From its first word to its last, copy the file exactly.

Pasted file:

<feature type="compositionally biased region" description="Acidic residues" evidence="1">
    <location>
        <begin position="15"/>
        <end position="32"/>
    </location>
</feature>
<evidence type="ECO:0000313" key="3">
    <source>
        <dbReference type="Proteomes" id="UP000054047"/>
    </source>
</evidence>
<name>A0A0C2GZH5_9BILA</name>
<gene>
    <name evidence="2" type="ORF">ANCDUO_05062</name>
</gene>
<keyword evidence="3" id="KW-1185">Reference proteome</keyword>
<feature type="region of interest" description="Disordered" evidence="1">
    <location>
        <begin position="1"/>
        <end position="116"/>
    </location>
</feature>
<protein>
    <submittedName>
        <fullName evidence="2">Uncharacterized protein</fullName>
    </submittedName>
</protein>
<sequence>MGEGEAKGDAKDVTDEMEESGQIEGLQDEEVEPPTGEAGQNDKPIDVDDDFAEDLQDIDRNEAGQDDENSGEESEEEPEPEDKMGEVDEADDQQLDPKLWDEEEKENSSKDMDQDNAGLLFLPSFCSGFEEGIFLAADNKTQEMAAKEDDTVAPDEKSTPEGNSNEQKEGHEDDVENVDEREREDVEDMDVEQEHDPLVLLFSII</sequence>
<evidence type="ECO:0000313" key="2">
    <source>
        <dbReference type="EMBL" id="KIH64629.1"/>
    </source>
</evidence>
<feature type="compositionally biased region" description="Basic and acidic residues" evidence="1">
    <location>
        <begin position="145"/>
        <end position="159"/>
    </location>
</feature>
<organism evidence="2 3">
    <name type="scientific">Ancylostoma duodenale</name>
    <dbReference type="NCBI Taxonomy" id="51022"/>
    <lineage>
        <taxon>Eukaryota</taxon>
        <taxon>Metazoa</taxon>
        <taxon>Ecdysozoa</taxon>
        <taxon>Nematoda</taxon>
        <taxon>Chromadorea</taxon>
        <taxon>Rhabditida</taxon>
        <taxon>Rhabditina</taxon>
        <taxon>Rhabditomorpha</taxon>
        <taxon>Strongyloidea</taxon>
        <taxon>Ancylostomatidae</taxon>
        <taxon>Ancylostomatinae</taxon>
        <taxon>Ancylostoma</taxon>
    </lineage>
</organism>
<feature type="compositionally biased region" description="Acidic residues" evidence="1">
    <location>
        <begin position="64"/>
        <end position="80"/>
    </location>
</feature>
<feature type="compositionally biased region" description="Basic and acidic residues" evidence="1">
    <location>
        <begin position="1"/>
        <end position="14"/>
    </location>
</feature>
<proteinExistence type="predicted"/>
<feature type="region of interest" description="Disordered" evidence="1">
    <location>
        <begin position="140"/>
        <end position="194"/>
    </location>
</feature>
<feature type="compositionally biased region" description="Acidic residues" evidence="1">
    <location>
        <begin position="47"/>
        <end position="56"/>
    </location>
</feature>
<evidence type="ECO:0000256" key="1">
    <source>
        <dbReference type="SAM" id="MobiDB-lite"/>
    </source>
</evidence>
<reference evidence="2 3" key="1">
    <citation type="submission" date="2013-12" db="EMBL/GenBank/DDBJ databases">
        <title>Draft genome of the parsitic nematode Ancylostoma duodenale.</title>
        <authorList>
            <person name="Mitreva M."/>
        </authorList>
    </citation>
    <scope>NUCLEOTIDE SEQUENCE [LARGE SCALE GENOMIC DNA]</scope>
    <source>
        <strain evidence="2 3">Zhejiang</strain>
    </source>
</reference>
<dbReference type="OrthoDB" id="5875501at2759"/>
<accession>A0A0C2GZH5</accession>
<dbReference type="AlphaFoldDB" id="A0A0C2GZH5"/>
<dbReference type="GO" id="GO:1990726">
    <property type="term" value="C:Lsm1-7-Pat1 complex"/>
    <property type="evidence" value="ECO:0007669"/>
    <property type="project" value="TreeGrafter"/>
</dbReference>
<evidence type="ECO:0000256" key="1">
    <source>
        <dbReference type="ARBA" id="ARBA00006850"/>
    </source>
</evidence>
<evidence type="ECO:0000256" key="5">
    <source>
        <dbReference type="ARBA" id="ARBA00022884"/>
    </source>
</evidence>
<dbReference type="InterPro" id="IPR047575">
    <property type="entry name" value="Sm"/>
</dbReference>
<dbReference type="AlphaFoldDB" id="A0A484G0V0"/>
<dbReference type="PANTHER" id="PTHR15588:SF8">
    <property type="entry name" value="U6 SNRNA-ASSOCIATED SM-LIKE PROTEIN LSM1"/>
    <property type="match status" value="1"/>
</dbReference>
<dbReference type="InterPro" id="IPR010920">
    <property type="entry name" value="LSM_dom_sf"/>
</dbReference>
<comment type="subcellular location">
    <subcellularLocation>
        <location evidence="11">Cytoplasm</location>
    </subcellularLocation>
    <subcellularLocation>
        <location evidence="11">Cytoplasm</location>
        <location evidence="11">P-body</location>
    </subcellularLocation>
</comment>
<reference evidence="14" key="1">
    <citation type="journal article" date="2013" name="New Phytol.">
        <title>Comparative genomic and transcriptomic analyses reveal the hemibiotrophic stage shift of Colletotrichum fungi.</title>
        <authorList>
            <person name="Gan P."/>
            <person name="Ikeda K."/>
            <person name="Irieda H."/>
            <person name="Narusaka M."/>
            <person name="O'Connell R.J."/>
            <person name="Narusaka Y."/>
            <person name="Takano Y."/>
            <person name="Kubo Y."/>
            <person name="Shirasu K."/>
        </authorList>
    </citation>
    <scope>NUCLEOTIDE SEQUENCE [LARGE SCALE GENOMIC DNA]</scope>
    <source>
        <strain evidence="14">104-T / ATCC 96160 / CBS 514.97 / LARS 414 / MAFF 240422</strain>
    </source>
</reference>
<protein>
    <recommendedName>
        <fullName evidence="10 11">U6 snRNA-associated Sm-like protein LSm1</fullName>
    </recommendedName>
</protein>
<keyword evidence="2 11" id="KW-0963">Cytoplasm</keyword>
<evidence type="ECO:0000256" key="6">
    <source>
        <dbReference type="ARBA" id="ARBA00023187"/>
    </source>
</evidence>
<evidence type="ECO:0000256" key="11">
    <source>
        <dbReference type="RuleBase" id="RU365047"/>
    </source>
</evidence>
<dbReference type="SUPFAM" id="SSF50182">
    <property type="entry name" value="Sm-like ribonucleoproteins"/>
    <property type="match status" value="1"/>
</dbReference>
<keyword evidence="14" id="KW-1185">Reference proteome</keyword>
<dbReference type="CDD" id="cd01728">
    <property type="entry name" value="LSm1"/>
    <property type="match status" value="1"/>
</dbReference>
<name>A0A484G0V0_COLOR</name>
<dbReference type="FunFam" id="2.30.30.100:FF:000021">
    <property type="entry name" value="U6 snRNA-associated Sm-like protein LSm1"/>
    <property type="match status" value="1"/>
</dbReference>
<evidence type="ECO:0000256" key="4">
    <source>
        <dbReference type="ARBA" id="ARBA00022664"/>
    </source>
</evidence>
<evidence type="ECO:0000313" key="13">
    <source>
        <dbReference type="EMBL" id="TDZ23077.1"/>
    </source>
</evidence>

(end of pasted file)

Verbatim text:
<feature type="compositionally biased region" description="Acidic residues" evidence="1">
    <location>
        <begin position="15"/>
        <end position="32"/>
    </location>
</feature>
<evidence type="ECO:0000313" key="3">
    <source>
        <dbReference type="Proteomes" id="UP000054047"/>
    </source>
</evidence>
<name>A0A0C2GZH5_9BILA</name>
<gene>
    <name evidence="2" type="ORF">ANCDUO_05062</name>
</gene>
<keyword evidence="3" id="KW-1185">Reference proteome</keyword>
<feature type="region of interest" description="Disordered" evidence="1">
    <location>
        <begin position="1"/>
        <end position="116"/>
    </location>
</feature>
<protein>
    <submittedName>
        <fullName evidence="2">Uncharacterized protein</fullName>
    </submittedName>
</protein>
<sequence>MGEGEAKGDAKDVTDEMEESGQIEGLQDEEVEPPTGEAGQNDKPIDVDDDFAEDLQDIDRNEAGQDDENSGEESEEEPEPEDKMGEVDEADDQQLDPKLWDEEEKENSSKDMDQDNAGLLFLPSFCSGFEEGIFLAADNKTQEMAAKEDDTVAPDEKSTPEGNSNEQKEGHEDDVENVDEREREDVEDMDVEQEHDPLVLLFSII</sequence>
<evidence type="ECO:0000313" key="2">
    <source>
        <dbReference type="EMBL" id="KIH64629.1"/>
    </source>
</evidence>
<feature type="compositionally biased region" description="Basic and acidic residues" evidence="1">
    <location>
        <begin position="145"/>
        <end position="159"/>
    </location>
</feature>
<organism evidence="2 3">
    <name type="scientific">Ancylostoma duodenale</name>
    <dbReference type="NCBI Taxonomy" id="51022"/>
    <lineage>
        <taxon>Eukaryota</taxon>
        <taxon>Metazoa</taxon>
        <taxon>Ecdysozoa</taxon>
        <taxon>Nematoda</taxon>
        <taxon>Chromadorea</taxon>
        <taxon>Rhabditida</taxon>
        <taxon>Rhabditina</taxon>
        <taxon>Rhabditomorpha</taxon>
        <taxon>Strongyloidea</taxon>
        <taxon>Ancylostomatidae</taxon>
        <taxon>Ancylostomatinae</taxon>
        <taxon>Ancylostoma</taxon>
    </lineage>
</organism>
<feature type="compositionally biased region" description="Acidic residues" evidence="1">
    <location>
        <begin position="64"/>
        <end position="80"/>
    </location>
</feature>
<feature type="compositionally biased region" description="Basic and acidic residues" evidence="1">
    <location>
        <begin position="1"/>
        <end position="14"/>
    </location>
</feature>
<proteinExistence type="predicted"/>
<feature type="region of interest" description="Disordered" evidence="1">
    <location>
        <begin position="140"/>
        <end position="194"/>
    </location>
</feature>
<feature type="compositionally biased region" description="Acidic residues" evidence="1">
    <location>
        <begin position="47"/>
        <end position="56"/>
    </location>
</feature>
<evidence type="ECO:0000256" key="1">
    <source>
        <dbReference type="SAM" id="MobiDB-lite"/>
    </source>
</evidence>
<reference evidence="2 3" key="1">
    <citation type="submission" date="2013-12" db="EMBL/GenBank/DDBJ databases">
        <title>Draft genome of the parsitic nematode Ancylostoma duodenale.</title>
        <authorList>
            <person name="Mitreva M."/>
        </authorList>
    </citation>
    <scope>NUCLEOTIDE SEQUENCE [LARGE SCALE GENOMIC DNA]</scope>
    <source>
        <strain evidence="2 3">Zhejiang</strain>
    </source>
</reference>
<dbReference type="OrthoDB" id="5875501at2759"/>
<accession>A0A0C2GZH5</accession>
<dbReference type="AlphaFoldDB" id="A0A0C2GZH5"/>
<dbReference type="GO" id="GO:1990726">
    <property type="term" value="C:Lsm1-7-Pat1 complex"/>
    <property type="evidence" value="ECO:0007669"/>
    <property type="project" value="TreeGrafter"/>
</dbReference>
<evidence type="ECO:0000256" key="1">
    <source>
        <dbReference type="ARBA" id="ARBA00006850"/>
    </source>
</evidence>
<evidence type="ECO:0000256" key="5">
    <source>
        <dbReference type="ARBA" id="ARBA00022884"/>
    </source>
</evidence>
<dbReference type="InterPro" id="IPR047575">
    <property type="entry name" value="Sm"/>
</dbReference>
<dbReference type="AlphaFoldDB" id="A0A484G0V0"/>
<dbReference type="PANTHER" id="PTHR15588:SF8">
    <property type="entry name" value="U6 SNRNA-ASSOCIATED SM-LIKE PROTEIN LSM1"/>
    <property type="match status" value="1"/>
</dbReference>
<dbReference type="InterPro" id="IPR010920">
    <property type="entry name" value="LSM_dom_sf"/>
</dbReference>
<comment type="subcellular location">
    <subcellularLocation>
        <location evidence="11">Cytoplasm</location>
    </subcellularLocation>
    <subcellularLocation>
        <location evidence="11">Cytoplasm</location>
        <location evidence="11">P-body</location>
    </subcellularLocation>
</comment>
<reference evidence="14" key="1">
    <citation type="journal article" date="2013" name="New Phytol.">
        <title>Comparative genomic and transcriptomic analyses reveal the hemibiotrophic stage shift of Colletotrichum fungi.</title>
        <authorList>
            <person name="Gan P."/>
            <person name="Ikeda K."/>
            <person name="Irieda H."/>
            <person name="Narusaka M."/>
            <person name="O'Connell R.J."/>
            <person name="Narusaka Y."/>
            <person name="Takano Y."/>
            <person name="Kubo Y."/>
            <person name="Shirasu K."/>
        </authorList>
    </citation>
    <scope>NUCLEOTIDE SEQUENCE [LARGE SCALE GENOMIC DNA]</scope>
    <source>
        <strain evidence="14">104-T / ATCC 96160 / CBS 514.97 / LARS 414 / MAFF 240422</strain>
    </source>
</reference>
<protein>
    <recommendedName>
        <fullName evidence="10 11">U6 snRNA-associated Sm-like protein LSm1</fullName>
    </recommendedName>
</protein>
<keyword evidence="2 11" id="KW-0963">Cytoplasm</keyword>
<evidence type="ECO:0000256" key="6">
    <source>
        <dbReference type="ARBA" id="ARBA00023187"/>
    </source>
</evidence>
<evidence type="ECO:0000256" key="11">
    <source>
        <dbReference type="RuleBase" id="RU365047"/>
    </source>
</evidence>
<dbReference type="SUPFAM" id="SSF50182">
    <property type="entry name" value="Sm-like ribonucleoproteins"/>
    <property type="match status" value="1"/>
</dbReference>
<keyword evidence="14" id="KW-1185">Reference proteome</keyword>
<dbReference type="CDD" id="cd01728">
    <property type="entry name" value="LSm1"/>
    <property type="match status" value="1"/>
</dbReference>
<name>A0A484G0V0_COLOR</name>
<dbReference type="FunFam" id="2.30.30.100:FF:000021">
    <property type="entry name" value="U6 snRNA-associated Sm-like protein LSm1"/>
    <property type="match status" value="1"/>
</dbReference>
<evidence type="ECO:0000256" key="4">
    <source>
        <dbReference type="ARBA" id="ARBA00022664"/>
    </source>
</evidence>
<evidence type="ECO:0000313" key="13">
    <source>
        <dbReference type="EMBL" id="TDZ23077.1"/>
    </source>
</evidence>